Showing posts sorted by relevance for query ananya. Sort by date Show all posts
Showing posts sorted by relevance for query ananya. Sort by date Show all posts

10 Jun 2013

Ananya Drishya presents Suresh Kumar G

Ananya Drushya, an initiative by eminent artist SG Vasudev is a Bangalore based organization - a cultural trust that promotes music, literature and art that aims to create awareness about visual arts in schools and other sections of the society. Readers will remember that a few years ago, the visual chapter of Ananya had started with a group show, where seventy artists from the city had contributed their paintings. It was immensely successful and helped to raise funds for their activities.

According to Vasudev, “Ananya Drishya aims at a three-pronged approach. We conduct regular lecture and discussion sessions on art and art appreciation programmes. Then we have outreach programmes for school children to develop awareness in them about visual art and culture. Simultaneously, we are developing archives of Karnataka art from pre-Independence period onwards. So, while discussion sessions connect with the present, archives and working with children bridge the past and the future.” (quote from Bangalore Mirror, October 09, 2011)

Since then Ananya has been organizing monthly talks and presentations by artists, which have been very well appreciated and well attended. Last year, I moderated a presentation and interactive session with artists Murali Cheeroth and Ravikumar Kashi. Continuing this series, next is artist Suresh Kumar G making a presentation on Jun 11, 2013.

 Do drop in at Venkatappa Art Gallery if you are in the vicinity.

Ananya Drishya presents Suresh Kumar G

20 Mar 2008

The Baroda connection

A few months ago I was in Baroda and when Rameshbhai Pandya, retired professor from the department of fine arts, MS university, found out that I was in town, he very graciously invited me for a preview of an art show at Sarjan Art Gallery. I reached the gallery half an hour after the specified time (in fact quite early according to Bangalore standards) and was surprised to find the place jam-packed, where everyone knew everyone. This despite the fact that there were no cocktails but only tea and snacks (Gujarat is a dry state!). In any case the retrospective exhibition of paintings and sculptures by Ahmedabad based Piraji Sagara, a founder member of Progressive Painters' Group was a delight to see. In a non-conventional approach, the artist had used different mediums, combined them and presented figurative as well as non-figurative works. The 1931 born artist took the trouble to take me around and to show me each of his works and explain the various nuances associated with it. Wood, metal, beads, he had experimented with various mediums and textures. A very interesting show!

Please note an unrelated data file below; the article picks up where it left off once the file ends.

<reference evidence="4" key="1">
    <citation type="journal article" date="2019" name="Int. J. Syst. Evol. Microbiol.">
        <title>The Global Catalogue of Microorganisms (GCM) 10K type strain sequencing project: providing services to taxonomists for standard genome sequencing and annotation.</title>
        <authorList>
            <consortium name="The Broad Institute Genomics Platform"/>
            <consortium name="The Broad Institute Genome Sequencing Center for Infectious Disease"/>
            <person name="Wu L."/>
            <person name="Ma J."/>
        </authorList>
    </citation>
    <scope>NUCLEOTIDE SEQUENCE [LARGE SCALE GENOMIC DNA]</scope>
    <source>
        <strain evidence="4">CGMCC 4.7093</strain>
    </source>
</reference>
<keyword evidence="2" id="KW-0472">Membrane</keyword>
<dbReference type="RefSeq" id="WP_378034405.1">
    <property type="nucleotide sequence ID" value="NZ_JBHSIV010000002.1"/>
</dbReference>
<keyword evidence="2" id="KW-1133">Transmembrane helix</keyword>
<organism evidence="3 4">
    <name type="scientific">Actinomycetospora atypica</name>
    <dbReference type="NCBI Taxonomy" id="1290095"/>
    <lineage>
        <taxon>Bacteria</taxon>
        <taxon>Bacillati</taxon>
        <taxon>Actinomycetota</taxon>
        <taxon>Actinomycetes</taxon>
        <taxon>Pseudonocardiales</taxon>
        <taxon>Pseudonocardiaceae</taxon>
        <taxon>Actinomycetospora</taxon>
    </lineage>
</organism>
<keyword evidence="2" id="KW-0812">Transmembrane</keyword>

Piraji Sagara
Back in Bangalore, I visited artist Jasu Rawal at his studio, who is incidentally also from Gujarat (born 1939), and completed his MFA from M.S. University, Baroda. But he has been living in Bangalore for several decades. Jasu bhai as he is fondly called is a fine artist and a fabulous human being, and he known in the city for his abstracted landscapes that often combine elements of still life. He, in fact, recently had a retrospective exhibition of his works spanning 40 years of his career. He has been awarded twice with the Karnataka Lalit Kala Academy Award in 1972 and 1980. This particular exhibition was organised by Ananya Drushya, where the photographs of his paintings were displayed at the gallery premises. Now, Ananya Drushya is an organization that aims to create awareness about visual arts in schools and other sections of the society. Readers will remember that about two years ago, the visual chapter of Ananya had started with a group show, where seventy artists from the city had contributed their paintings.
This is a great initiative but it needs more focus and probably greater involvement from its members to make the Karnataka arts scene more vibrant and to be able to reach out to a larger audience.

Jasu Rawal
(Published in Bangalore Mirror)

15 May 2008

An evening with JMS Mani

JMS Mani, Art Scene India archive